John got to know Shelter Island — as well as the field of publishing — through his mother‘s sister, May Morse, who with her husband Ed owned a home on Bay Shore Drive for many years. The Colbys, who had built a house in Montauk but eventually sold it, were frequent visitors. May and John’s mother Jomarie now live at Peconic Landing; Ed and John’s father have passed away.
May came to the Island because so many others in publishing had places here; she had worked for Doubleday since the 1940s. When John Jr. decided as a student at Syracuse University that he wanted a summer job interning for the company, she helped him land a place in the royalty department in Garden City, where sales and returns were marked on cards by women who had been with the company since the 1930s.
A finance major, he continued with Doubleday full-time after graduation, working in various departments in Garden City and later on Fifth Avenue overseeing the company’s transition from manual to computerized record keeping. Sent to a graduate program at CCNY by the company, he became a master of algorhythms used to predict book club sales, which were crucial to profitability.
As chief financial officer and secretary of the bookshops division, he developed the digital “architecture,” as he calls it, that connected Doubleday’s 50 or so retail stores with headquarters so sales could be tracked in real time. Only Doubleday could do it back then — the only reason why the company knew to buy more copies of an obscure title called “The Hunt for Red October” by an unheard-of fellow named Tom Clancy. Doubleday’s buyer had bet the book would be a hit and had bought 1,000 copies from its publisher, the Naval Institute Press. That was half its meager print run.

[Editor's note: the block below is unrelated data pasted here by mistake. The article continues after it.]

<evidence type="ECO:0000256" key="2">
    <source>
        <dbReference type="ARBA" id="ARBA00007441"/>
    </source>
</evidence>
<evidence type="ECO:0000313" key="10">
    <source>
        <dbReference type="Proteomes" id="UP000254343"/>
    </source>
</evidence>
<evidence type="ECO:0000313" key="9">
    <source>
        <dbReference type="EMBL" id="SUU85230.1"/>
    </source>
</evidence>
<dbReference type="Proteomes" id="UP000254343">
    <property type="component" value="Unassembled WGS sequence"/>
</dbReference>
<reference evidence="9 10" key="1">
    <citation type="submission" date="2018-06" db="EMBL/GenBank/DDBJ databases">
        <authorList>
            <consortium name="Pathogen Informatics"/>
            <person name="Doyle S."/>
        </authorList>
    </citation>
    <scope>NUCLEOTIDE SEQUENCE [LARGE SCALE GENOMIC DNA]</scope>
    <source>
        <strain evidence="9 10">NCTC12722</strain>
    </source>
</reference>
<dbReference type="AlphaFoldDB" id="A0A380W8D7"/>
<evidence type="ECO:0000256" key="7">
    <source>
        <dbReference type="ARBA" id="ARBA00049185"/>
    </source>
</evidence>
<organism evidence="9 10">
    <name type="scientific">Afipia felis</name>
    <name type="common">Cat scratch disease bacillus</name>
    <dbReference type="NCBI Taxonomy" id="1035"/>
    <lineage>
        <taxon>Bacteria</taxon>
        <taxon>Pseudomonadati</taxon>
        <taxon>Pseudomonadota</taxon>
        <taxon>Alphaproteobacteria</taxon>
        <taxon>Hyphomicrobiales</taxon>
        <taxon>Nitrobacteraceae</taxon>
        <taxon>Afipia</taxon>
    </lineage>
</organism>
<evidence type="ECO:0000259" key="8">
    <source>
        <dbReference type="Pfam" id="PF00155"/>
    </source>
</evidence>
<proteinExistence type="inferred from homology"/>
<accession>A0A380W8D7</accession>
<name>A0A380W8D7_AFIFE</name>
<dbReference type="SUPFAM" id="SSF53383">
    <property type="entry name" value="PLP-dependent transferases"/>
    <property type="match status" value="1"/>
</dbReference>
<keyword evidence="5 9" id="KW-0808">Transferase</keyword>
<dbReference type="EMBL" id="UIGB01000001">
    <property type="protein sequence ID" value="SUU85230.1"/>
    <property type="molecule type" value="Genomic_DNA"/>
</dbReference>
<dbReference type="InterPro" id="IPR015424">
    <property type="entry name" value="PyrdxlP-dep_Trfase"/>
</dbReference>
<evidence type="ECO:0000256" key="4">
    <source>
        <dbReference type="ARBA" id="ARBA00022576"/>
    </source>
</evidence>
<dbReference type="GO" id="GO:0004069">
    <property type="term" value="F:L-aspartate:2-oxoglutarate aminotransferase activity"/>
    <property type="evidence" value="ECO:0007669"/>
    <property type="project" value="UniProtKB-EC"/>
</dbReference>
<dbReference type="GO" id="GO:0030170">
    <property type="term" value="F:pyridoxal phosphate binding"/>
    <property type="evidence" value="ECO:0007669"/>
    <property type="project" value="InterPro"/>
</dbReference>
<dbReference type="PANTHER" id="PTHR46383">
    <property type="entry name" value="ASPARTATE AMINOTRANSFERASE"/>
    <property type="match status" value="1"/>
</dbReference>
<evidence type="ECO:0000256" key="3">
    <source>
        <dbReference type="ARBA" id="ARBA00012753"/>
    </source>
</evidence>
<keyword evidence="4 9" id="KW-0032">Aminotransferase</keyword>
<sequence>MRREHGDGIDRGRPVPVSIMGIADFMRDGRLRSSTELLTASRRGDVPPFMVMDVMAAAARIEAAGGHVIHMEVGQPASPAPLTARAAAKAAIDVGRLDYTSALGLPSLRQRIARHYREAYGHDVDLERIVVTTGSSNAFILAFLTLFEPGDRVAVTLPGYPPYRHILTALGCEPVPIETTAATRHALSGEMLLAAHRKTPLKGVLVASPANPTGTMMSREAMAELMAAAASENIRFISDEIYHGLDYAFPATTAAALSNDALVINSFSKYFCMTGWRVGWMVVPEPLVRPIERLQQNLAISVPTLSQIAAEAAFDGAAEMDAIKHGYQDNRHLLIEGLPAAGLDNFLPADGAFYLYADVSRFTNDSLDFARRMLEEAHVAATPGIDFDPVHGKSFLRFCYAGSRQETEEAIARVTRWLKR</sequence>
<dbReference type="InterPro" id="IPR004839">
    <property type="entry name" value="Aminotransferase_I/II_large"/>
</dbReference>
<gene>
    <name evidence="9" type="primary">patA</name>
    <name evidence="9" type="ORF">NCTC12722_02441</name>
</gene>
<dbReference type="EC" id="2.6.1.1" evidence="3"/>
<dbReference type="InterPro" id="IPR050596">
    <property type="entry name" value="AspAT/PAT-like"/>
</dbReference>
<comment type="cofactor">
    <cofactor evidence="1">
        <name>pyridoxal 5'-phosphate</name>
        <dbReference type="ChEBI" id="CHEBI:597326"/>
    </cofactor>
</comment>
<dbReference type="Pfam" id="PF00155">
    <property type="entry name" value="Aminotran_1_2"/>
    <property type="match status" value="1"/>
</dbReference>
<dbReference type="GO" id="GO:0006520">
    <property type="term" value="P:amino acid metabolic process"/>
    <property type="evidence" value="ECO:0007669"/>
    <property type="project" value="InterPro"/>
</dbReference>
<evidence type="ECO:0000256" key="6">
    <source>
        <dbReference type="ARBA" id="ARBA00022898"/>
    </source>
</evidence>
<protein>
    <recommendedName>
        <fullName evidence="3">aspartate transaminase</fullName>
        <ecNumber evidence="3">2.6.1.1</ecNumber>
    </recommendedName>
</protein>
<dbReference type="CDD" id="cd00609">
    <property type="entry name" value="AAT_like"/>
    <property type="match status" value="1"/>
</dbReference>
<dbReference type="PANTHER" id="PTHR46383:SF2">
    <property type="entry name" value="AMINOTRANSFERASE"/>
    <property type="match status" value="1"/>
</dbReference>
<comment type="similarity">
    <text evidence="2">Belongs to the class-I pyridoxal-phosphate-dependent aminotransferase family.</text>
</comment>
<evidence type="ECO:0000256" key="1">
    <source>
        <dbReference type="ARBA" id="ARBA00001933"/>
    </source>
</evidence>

The buyer was right. Mr. Colby’s data proved it so the company knew long before it ran out of inventory it needed to buy more copies.
Doubleday was sold to the German media conglomerate Bertelsmann in the late 1980s, and in 1990, the day before he and Betsy Brabb (a fellow skier he’d met on a trip to Killington) were married, Bertelsmann sold Doubleday to Barnes & Noble. They already had a CFO so Mr. Colby got a job with the British Company Dorling Kindersley, helping to create its American imprint.
“In 1991, we did 21 titles and the next year we did 60,” he said. “I thought, doing all this work, that I wasn’t having as much fun as I’d had at Doubleday. And that I could do it all myself. All I needed was an author and a couple of books. So in 1993, my wife wrote the first title, a cookbook” called “American Chef’s Companion.”
He knew cookbooks never get stale — they keep selling forever.
Brick Tower Press was born, named after that old brick tower in Glen Cove that was an architectural relic of the old J. R. Maxwell estate. Living in the tower was one of his Long Island Press subscribers, Maxwell’s granddaughter Marnie, for whom John had mowed the lawn and done other chores over the years.
His daughter is named for her and there’s an urn by his driveway that was one of a group of cement urns that adorned the estate’s main gate.
A sense of the past is important to Mr. Colby. “Being a publisher,” he said, “you have sense of what came before, how you got to where you are. That’s especially important in Dering Harbor,” where he designed a house intended to fit in with they way it used to be.